Botanic Gardens rare fruit trees blooming

Raymond Johnson of Rare Fruits Australia established the orchard in Bundaberg Botanic Gardens in 2010.
Raymond Johnson of Rare Fruits Australia established the orchard at Bundaberg Botanic Gardens in 2010.

Rare fruit trees in the Bundaberg Botanic Gardens are blooming and residents are being encouraged to visit the area and taste their flavours before spring ends.

The orchard, which sits next to the Hinkler Hall of Aviation, is home to some of the most diverse rare fruit trees in Australia.

The list includes the Rainforest Plum, Soursop, Bulburin Nut and White Mulberry, just to name a few.

It’s a place often visited by Ray Johnson of Rare Fruits Australia, who said the season was so far producing some fantastic fruits and flavours.

“This spring has been an amazing flowering of all sorts of trees, no less here in the gardens,” he said.

“We have had trees flowering that haven’t done much in the past that are now just looking fantastic.”

Ray has played a big part in the Botanic Gardens, and the rare fruit tree orchard was his creation back in 2010 with support from other members of Rare Fruit Australia and Bundaberg Regional Council. 

He is also the convenor of the Friends of the Bundaberg Botanic Gardens.

Ray said there were a range of rare fruits at the gardens which were not only bountiful in flavour but also in colour and beauty.

“There is the Grumichama which is in full flower at the moment,” he said.

“The New Guinea Lau Lau has a beautiful bright red flower. They are really outstanding, and the fruit continues to be red as well.

“Another interesting one that we have here is the Imbe which is an African tree and it has literally thousands and thousands of small flowers- the branches are actually solid flowers.

“As it goes on the flowers fall away and we finish up having just a few odd fruit along the branch.”

Video: Paul Donaldson

Fairy floss and magic fruits make for fun taste

The orchard is also home to the Panama Berry, which taste like fairy floss and is a favourite among local wildlife, according to Ray.

“The Panama Berry is very sweet and is about the size of a small strawberry,” he said.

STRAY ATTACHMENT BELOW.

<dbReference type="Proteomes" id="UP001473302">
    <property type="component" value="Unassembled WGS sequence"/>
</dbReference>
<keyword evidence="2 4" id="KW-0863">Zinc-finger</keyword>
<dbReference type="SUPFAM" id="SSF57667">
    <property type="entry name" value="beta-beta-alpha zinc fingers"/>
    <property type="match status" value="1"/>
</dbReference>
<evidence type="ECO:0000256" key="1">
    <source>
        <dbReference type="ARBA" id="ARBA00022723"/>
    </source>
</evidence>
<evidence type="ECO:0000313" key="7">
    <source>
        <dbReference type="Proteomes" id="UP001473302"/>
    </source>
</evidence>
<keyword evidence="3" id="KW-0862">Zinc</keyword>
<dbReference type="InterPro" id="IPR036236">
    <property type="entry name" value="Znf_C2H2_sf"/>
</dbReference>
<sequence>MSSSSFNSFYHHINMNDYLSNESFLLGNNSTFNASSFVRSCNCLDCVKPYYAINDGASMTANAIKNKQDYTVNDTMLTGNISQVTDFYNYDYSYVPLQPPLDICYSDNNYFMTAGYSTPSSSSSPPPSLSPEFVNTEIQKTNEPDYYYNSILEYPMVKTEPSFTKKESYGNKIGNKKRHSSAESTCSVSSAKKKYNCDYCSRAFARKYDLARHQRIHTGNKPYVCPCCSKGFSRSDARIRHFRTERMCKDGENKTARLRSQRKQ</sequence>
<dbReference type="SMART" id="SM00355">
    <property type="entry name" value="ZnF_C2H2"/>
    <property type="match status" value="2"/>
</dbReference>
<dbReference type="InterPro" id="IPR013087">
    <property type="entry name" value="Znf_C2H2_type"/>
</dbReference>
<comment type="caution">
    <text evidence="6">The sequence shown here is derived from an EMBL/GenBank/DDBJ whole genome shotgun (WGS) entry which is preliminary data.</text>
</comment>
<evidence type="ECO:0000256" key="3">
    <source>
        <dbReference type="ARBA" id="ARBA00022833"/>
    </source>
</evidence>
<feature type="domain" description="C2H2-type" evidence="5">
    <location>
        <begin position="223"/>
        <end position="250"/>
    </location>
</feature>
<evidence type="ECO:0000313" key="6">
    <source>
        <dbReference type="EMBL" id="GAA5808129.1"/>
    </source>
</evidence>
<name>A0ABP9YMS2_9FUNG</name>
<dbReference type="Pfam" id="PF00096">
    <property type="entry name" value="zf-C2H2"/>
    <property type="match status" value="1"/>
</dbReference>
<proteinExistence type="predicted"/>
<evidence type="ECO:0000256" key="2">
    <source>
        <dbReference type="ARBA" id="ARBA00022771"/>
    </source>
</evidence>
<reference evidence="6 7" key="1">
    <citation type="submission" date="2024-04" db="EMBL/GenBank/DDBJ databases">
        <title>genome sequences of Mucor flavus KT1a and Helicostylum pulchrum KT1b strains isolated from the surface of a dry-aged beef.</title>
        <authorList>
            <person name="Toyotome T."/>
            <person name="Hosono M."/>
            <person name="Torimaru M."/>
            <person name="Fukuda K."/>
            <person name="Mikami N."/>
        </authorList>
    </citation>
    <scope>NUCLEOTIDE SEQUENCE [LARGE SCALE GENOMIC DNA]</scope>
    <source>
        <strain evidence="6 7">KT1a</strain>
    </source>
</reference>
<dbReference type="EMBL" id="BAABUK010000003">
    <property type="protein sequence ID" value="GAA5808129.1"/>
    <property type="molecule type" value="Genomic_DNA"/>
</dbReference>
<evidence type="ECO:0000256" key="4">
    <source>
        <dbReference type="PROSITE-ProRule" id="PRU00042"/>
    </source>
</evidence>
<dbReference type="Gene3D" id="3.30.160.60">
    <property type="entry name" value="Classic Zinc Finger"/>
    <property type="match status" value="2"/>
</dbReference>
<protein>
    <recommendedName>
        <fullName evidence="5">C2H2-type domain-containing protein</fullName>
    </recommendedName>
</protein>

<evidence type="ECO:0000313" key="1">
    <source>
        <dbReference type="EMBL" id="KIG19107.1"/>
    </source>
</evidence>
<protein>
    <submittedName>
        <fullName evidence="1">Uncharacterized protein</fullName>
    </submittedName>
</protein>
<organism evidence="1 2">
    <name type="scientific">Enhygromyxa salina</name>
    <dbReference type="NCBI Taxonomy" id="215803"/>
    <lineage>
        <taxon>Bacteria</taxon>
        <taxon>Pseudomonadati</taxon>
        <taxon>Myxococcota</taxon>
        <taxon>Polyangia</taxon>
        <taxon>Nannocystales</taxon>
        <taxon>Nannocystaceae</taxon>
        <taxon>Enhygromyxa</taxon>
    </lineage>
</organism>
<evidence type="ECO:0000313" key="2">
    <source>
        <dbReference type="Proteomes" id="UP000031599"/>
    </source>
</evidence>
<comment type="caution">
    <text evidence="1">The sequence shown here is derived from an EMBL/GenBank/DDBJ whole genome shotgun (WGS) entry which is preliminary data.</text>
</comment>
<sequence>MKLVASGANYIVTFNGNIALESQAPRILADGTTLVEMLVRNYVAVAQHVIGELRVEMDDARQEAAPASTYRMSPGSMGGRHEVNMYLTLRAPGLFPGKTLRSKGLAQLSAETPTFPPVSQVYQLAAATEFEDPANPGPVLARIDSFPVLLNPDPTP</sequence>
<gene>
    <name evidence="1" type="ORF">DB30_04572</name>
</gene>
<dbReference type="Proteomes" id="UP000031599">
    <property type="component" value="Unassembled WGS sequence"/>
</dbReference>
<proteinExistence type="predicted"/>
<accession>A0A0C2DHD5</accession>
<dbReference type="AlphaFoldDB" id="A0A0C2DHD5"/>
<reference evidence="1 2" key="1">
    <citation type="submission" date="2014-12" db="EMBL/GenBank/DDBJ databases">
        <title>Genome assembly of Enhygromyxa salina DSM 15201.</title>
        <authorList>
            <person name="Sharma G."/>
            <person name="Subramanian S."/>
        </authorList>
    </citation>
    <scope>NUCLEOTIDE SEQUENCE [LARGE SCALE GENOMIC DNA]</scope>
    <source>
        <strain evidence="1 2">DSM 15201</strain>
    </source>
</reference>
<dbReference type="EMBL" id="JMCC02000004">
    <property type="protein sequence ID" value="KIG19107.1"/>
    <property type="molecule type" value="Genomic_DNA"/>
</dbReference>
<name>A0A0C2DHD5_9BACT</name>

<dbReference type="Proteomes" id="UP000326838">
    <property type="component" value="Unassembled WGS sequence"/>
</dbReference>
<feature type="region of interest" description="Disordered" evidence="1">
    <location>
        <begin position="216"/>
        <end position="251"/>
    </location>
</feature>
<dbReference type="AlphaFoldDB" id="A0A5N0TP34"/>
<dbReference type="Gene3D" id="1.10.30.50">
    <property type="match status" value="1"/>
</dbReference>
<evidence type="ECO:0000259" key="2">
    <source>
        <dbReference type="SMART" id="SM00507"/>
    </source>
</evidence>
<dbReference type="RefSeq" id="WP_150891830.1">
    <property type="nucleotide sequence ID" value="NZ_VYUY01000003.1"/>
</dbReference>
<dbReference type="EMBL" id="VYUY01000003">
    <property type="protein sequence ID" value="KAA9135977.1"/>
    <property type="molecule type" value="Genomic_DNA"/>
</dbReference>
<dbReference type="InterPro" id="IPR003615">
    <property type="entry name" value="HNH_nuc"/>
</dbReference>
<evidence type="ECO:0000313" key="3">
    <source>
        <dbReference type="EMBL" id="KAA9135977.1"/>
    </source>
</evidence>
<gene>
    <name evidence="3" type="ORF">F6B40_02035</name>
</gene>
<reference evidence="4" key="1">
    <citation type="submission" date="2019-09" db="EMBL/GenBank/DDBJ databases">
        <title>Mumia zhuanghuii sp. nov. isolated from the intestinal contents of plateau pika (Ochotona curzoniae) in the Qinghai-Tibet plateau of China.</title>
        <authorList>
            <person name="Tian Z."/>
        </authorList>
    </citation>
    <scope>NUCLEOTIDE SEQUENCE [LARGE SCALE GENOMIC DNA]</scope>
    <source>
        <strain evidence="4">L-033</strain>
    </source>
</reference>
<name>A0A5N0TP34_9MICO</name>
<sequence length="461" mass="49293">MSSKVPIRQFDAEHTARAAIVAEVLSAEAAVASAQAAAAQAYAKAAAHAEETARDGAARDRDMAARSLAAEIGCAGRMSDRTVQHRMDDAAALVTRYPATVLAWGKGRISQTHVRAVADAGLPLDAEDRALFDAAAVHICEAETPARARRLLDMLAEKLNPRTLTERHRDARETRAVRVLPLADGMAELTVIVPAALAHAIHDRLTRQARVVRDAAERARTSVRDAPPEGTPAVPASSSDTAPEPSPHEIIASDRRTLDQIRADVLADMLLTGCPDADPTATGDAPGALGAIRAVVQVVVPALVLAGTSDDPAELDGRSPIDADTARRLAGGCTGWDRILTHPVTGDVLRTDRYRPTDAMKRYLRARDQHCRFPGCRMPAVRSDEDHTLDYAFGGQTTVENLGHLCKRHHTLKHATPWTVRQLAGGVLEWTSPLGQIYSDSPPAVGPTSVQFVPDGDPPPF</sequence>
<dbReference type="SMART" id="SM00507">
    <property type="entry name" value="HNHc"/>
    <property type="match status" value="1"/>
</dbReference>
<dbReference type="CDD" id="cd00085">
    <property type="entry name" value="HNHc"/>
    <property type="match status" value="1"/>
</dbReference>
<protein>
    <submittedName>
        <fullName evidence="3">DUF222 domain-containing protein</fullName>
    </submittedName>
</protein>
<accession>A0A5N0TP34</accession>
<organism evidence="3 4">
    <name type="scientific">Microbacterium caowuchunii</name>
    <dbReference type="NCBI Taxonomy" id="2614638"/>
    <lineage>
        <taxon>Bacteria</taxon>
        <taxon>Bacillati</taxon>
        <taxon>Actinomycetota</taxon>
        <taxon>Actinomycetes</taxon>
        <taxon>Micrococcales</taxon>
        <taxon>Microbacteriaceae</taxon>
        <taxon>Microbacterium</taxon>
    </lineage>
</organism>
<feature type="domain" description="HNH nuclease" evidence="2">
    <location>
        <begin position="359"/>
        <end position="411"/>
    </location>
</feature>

“It is well worth of having a taste, there is plenty of them but you will have to get in quick because the birds love them.

“The taste is like a strawberry and fairy floss.”

Ray said there was also the Miracle Fruit which, once eaten, made a sour lemon taste like pure joy.

“It’s fairly unusual … when the fruit is ripe and red you can eat it but you won’t think there is anything special about it at first,” he said.

“However, if you have a lemon on hand and you taste that straight after, it will make the lemon taste sweet, and that’s a miracle!”

What makes a fruit tree rare?

Ray said most of the fruits in the orchard were of the rare variety because they were unlikely to ever be seen in supermarkets due to their short shelf life.

“A rare plant is something that is not commonly found in the country or in fruit shops, mainly because they don’t transport well, they don’t last long; they need to be picked off the tree and eaten straight away,” he said.

“It’s quite a collection and something, I think, to be proud of.”

Ray said the rare fruit tree orchard was well worth a look … and a taste.

“Bring your camera along because you never know what you are going to find,” he said.

“If there is fruit that is ripe, have a taste. We don’t use any sprays so it is quite safe to eat so help yourself to one or two.”

The orchard can be found at the Botanic Garden just to the left of the Hinkler Hall of Aviation.